Fitness Equipment Manufacturers Ride Wave of Uncertainty During Recession

Nationwide — Although the economic downturn has many manufacturers concerned, some fitness industry manufacturers are cautiously optimistic. Club owners are buying more conservatively and examining expenditures to make the most of every dollar, but some manufacturers say it's still possible for them to remain profitable.

"Club owners are still buying, and in particular, new clubs that have been in the planning stages have to buy new equipment so they can open their doors," says Randall Bergstedt, vice president of marketing for Star Trac. "We do see some conservative buying, such as smaller orders or a longer buying cycle, but we are fortunate enough to have launched new products that helped us generate a 15 percent revenue increase in 2008."

Troy Mosley, marketing manager for Sportsmith, agrees. "We've had a great January, which I think is more than we expected," he says. "I just read a report from the U.S. Department of Labor, and they're saying that jobs in the fitness industry are going to increase by 27 percent from 2006 to 2016. It leads me to believe we'll continue to see growth through 2009."

Dan Toigo, senior director of commercial sales for Precor, notes that keeping current members by investing in new equipment is a good way to avoid member attrition when a new fitness facility opens nearby.

And by buying new equipment early in the year, club owners can get ahead of the competition, Bergstedt says.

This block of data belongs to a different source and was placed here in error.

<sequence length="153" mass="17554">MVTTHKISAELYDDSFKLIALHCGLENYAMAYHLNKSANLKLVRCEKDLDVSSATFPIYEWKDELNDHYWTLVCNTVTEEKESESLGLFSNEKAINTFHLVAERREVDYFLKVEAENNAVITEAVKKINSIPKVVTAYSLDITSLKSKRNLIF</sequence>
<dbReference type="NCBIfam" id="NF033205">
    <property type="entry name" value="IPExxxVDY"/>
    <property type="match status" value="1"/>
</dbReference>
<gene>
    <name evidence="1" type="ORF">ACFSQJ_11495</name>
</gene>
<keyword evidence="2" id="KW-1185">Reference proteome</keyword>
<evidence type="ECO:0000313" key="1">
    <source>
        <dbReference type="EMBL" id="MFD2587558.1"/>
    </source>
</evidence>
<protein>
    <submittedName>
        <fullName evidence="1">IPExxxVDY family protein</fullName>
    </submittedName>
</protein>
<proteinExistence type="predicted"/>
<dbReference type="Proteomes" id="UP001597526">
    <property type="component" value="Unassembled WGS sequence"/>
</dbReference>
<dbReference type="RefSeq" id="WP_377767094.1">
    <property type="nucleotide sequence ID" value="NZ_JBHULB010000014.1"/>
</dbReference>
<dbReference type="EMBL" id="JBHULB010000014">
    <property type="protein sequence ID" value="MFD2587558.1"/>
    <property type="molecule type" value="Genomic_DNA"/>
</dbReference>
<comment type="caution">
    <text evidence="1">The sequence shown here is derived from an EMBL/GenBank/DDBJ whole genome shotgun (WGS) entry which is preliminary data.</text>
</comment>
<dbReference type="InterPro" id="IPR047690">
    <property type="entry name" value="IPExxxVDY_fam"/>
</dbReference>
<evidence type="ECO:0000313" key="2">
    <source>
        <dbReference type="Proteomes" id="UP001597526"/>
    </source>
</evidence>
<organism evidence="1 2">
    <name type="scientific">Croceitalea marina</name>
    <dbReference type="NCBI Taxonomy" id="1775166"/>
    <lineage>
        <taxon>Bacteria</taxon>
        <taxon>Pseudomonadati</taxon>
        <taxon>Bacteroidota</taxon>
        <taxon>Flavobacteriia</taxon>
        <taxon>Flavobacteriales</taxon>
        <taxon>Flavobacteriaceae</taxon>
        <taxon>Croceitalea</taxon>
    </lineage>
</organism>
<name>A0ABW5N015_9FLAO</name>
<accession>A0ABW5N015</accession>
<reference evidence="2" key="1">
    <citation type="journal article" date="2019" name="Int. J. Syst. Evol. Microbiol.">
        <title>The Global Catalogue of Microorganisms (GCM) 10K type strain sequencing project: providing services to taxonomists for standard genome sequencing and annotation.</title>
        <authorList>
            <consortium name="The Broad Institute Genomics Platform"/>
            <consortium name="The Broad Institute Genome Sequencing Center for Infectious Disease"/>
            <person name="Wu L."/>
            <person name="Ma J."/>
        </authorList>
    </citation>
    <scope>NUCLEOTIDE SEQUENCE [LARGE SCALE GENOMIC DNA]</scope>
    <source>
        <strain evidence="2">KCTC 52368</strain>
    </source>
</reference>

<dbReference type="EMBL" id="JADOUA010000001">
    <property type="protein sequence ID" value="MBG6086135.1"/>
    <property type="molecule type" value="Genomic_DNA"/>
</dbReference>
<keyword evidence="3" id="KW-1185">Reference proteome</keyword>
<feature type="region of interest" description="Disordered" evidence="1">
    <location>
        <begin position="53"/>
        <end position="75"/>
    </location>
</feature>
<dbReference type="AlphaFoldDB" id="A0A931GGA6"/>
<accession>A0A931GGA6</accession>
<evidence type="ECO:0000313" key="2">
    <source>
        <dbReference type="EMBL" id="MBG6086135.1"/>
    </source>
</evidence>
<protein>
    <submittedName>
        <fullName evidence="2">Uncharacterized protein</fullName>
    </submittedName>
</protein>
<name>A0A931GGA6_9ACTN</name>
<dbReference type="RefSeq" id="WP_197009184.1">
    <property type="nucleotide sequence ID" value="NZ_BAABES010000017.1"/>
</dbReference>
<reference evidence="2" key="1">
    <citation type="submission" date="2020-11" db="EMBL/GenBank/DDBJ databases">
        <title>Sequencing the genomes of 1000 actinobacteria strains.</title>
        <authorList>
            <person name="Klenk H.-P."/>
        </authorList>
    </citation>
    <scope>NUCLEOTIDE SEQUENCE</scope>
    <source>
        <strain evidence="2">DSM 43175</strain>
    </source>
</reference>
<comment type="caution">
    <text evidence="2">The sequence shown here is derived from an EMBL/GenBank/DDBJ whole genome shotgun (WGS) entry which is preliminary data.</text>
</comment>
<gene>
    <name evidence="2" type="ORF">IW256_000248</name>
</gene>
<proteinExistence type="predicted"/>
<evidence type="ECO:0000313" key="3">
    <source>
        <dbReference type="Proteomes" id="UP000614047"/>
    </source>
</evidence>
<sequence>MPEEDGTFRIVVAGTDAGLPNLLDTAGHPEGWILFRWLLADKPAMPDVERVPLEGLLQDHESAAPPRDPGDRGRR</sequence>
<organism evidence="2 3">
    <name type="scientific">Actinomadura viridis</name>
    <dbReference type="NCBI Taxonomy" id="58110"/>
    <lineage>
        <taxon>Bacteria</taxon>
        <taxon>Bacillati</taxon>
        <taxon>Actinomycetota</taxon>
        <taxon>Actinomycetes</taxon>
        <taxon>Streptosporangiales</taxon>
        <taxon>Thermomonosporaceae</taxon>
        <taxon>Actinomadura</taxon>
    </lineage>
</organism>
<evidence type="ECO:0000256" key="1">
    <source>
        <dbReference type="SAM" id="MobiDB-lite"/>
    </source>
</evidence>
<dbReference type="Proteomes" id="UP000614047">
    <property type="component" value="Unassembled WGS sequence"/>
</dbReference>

"The first quarter is a great time to use funds generated from January initiation fees to keep the club fresh and up to date with the latest equipment," he says. "Facilities that make investments in new equipment and improvements will be the first to benefit when the economy does start to recover."

Toigo says history has proven that record-breaking sales years happen after a down economy. He also says that owners who invest now will reap the benefits on the upside and have a stronger organization because of it.

While the economy remains tough, club owners are changing the way they do business. For instance, Hossein Noshirvani, executive vice president for MotionSoft Inc., says club owners are bringing billing processing in house to save money, connect with members and boost retention rates.

"I think there's been a shift back to providing service to members because people realize it's easier and less expensive to keep a member than to try to get new ones," he says. "Often, they were outsourcing billing and collections, but a lot of smart clubs are bringing those in house. Club owners are beginning to understand that there are places where they can cut costs by big numbers and still increase retention rates."

By keeping collections in house, club owners can take a softer approach on billing with members who have recently been laid off, he says. This change means a shift in sales for software manufacturers and billing companies.

"It's been a seismic shift in our industry," he says. "Everyone provides billing services, but the smart bet is on people handling those services on their own. We're not selling billing services anymore. We're selling software."

CSI Software, another club software provider, altered its own business model to address economic uncertainties.

"We started moving to a SaaS (Software as a Service) pricing model many years ago, and as a result, we don't need to rely on big new software purchases to maintain our growth," says Andy Wigderson, vice president of sales and marketing for CSI Software.

The bottom line is that successful club owners and manufacturers are open to adjusting their courses to ride out the wave of economic uncertainty.

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